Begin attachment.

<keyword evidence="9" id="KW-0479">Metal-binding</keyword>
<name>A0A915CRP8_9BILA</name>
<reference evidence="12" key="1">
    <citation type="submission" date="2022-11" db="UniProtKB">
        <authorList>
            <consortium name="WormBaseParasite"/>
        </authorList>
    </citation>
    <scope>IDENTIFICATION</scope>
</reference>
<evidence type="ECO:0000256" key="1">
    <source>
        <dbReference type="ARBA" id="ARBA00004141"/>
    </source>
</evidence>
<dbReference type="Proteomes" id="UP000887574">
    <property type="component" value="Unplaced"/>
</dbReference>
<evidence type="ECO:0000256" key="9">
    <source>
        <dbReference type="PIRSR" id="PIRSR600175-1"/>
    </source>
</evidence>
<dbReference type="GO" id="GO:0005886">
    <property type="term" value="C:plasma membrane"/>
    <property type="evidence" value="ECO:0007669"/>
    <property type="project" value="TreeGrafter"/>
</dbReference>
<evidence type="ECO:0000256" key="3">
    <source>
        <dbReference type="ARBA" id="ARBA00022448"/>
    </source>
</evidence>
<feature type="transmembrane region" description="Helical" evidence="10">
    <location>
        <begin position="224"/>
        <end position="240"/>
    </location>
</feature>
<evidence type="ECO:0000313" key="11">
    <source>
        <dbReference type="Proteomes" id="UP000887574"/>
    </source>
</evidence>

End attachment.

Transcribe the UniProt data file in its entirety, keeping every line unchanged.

<keyword evidence="9" id="KW-0479">Metal-binding</keyword>
<name>A0A915CRP8_9BILA</name>
<reference evidence="12" key="1">
    <citation type="submission" date="2022-11" db="UniProtKB">
        <authorList>
            <consortium name="WormBaseParasite"/>
        </authorList>
    </citation>
    <scope>IDENTIFICATION</scope>
</reference>
<evidence type="ECO:0000256" key="1">
    <source>
        <dbReference type="ARBA" id="ARBA00004141"/>
    </source>
</evidence>
<dbReference type="Proteomes" id="UP000887574">
    <property type="component" value="Unplaced"/>
</dbReference>
<evidence type="ECO:0000256" key="9">
    <source>
        <dbReference type="PIRSR" id="PIRSR600175-1"/>
    </source>
</evidence>
<dbReference type="GO" id="GO:0005886">
    <property type="term" value="C:plasma membrane"/>
    <property type="evidence" value="ECO:0007669"/>
    <property type="project" value="TreeGrafter"/>
</dbReference>
<evidence type="ECO:0000256" key="3">
    <source>
        <dbReference type="ARBA" id="ARBA00022448"/>
    </source>
</evidence>
<feature type="transmembrane region" description="Helical" evidence="10">
    <location>
        <begin position="224"/>
        <end position="240"/>
    </location>
</feature>
<evidence type="ECO:0000313" key="11">
    <source>
        <dbReference type="Proteomes" id="UP000887574"/>
    </source>
</evidence>